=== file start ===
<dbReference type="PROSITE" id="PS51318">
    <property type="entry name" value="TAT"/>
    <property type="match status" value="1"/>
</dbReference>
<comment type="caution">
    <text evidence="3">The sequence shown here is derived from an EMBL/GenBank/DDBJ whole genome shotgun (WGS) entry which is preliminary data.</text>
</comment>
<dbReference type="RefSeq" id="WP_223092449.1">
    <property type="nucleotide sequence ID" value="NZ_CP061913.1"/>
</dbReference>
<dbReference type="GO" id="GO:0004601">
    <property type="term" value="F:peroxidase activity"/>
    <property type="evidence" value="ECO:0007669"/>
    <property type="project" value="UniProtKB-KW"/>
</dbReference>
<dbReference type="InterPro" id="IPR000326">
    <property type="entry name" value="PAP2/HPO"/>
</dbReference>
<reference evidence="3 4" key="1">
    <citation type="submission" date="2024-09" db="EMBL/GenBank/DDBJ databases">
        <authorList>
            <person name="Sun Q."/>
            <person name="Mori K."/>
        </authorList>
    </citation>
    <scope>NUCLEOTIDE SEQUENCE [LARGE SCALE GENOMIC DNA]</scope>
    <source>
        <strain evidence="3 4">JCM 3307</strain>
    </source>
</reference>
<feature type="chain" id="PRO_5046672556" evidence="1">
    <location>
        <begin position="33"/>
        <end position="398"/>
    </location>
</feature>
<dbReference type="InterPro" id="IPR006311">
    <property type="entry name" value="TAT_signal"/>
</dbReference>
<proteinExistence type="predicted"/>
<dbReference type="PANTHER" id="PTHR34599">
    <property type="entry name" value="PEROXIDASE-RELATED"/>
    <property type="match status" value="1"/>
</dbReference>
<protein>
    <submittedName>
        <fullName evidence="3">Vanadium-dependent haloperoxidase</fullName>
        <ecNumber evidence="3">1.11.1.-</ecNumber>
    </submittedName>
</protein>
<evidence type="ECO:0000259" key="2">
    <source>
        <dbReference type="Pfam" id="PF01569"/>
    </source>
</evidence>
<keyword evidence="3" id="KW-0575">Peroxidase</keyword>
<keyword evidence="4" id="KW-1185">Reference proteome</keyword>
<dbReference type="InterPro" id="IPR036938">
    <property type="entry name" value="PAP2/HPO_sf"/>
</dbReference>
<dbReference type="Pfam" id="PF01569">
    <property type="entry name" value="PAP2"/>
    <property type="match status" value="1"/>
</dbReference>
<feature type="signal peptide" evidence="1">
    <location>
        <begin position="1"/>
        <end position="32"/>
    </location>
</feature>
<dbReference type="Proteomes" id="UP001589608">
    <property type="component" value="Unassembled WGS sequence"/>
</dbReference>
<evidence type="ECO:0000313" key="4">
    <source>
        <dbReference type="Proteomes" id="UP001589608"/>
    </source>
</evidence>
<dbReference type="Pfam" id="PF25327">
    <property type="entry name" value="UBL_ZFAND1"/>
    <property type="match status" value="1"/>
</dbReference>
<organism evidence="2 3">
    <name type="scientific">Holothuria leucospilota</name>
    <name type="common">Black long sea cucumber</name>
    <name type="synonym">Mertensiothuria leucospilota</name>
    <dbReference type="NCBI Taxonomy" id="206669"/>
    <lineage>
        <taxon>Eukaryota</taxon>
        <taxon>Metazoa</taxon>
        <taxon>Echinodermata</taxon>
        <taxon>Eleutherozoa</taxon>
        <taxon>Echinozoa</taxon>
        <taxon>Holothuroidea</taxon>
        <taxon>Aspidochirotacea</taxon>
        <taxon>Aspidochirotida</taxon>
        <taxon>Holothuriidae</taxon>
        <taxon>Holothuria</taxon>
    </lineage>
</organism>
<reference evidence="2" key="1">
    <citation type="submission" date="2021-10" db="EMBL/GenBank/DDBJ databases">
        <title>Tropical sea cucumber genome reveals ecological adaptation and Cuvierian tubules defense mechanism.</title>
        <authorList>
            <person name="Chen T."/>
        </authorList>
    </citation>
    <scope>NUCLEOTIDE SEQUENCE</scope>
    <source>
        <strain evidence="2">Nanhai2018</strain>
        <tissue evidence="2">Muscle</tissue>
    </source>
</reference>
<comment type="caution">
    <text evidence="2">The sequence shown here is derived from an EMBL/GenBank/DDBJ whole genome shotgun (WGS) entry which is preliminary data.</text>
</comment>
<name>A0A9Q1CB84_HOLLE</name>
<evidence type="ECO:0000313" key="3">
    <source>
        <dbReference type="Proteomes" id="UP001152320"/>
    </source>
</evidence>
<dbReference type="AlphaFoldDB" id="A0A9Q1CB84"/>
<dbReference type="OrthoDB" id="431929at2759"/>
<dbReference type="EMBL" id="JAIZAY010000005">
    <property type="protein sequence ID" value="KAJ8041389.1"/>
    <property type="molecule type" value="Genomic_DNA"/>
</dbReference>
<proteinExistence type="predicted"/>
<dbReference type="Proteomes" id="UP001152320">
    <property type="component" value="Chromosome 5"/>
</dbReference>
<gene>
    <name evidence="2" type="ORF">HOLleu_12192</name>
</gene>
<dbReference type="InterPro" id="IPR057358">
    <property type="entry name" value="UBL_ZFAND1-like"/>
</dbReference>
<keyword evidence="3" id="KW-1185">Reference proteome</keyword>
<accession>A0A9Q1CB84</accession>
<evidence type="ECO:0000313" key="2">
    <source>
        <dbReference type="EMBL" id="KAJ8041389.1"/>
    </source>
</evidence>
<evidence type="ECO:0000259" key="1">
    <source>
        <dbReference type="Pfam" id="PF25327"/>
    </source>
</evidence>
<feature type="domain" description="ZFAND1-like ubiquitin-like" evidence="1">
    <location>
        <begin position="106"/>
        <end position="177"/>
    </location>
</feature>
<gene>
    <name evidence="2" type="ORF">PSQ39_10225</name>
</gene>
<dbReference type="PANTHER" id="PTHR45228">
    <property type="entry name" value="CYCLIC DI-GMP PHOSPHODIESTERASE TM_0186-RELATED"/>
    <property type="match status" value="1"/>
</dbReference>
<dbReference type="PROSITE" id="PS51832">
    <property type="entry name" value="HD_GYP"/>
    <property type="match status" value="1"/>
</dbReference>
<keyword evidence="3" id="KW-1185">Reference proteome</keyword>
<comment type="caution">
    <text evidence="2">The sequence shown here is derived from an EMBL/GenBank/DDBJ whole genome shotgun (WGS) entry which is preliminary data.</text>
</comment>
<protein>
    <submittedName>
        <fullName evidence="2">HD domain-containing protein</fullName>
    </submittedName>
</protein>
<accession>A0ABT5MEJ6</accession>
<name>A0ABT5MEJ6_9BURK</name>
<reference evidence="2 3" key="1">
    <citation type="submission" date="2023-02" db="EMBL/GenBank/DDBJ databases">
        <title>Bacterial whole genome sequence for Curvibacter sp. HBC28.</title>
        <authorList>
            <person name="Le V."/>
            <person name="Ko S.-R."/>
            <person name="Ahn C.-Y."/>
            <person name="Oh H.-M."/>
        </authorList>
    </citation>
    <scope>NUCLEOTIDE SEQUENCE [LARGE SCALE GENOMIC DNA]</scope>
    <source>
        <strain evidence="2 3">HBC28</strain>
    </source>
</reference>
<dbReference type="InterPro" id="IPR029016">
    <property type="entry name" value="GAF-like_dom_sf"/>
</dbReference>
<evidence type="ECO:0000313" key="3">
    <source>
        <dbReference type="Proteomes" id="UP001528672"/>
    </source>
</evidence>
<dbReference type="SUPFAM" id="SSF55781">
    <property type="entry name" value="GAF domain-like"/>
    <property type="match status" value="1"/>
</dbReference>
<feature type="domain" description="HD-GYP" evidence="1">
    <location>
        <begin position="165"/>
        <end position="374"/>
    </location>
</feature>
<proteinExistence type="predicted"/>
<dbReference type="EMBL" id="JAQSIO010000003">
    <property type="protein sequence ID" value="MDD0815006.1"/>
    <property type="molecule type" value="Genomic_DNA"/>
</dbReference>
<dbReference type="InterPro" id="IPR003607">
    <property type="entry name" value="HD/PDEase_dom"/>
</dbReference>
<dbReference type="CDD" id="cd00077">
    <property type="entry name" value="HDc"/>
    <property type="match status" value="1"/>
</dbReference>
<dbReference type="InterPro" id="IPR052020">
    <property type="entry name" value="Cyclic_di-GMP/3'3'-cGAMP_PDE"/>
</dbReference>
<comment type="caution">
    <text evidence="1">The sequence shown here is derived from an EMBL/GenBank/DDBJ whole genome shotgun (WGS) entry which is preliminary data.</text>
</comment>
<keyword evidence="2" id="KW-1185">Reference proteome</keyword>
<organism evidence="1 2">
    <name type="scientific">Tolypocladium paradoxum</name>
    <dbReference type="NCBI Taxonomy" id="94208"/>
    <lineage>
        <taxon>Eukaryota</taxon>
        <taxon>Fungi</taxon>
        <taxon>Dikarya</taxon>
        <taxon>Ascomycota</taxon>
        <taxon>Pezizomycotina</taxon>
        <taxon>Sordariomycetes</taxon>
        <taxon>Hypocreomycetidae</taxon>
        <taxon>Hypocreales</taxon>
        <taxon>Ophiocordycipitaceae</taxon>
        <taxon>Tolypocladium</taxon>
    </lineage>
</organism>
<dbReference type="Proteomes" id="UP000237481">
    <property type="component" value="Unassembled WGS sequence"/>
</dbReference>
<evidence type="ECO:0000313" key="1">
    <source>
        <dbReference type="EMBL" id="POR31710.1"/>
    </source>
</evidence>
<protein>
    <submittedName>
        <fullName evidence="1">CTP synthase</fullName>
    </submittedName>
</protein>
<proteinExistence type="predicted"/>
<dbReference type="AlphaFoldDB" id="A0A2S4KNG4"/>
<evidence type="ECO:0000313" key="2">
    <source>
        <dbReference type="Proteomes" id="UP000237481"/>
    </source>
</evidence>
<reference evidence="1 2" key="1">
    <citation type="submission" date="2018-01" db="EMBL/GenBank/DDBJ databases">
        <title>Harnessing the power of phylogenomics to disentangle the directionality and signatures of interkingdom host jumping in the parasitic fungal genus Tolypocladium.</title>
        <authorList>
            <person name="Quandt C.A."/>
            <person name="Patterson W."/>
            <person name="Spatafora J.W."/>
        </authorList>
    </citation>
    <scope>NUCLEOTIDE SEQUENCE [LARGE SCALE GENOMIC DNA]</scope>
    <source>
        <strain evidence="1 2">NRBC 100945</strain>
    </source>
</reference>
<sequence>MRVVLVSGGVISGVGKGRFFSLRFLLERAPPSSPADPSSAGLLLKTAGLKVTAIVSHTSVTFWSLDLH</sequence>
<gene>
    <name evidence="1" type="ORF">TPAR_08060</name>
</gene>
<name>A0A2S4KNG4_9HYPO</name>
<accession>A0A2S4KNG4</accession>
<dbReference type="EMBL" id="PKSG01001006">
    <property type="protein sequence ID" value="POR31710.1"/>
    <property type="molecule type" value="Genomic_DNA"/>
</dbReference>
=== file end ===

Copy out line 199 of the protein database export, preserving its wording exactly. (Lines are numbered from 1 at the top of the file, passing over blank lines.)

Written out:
        <dbReference type="Proteomes" id="UP001528672"/>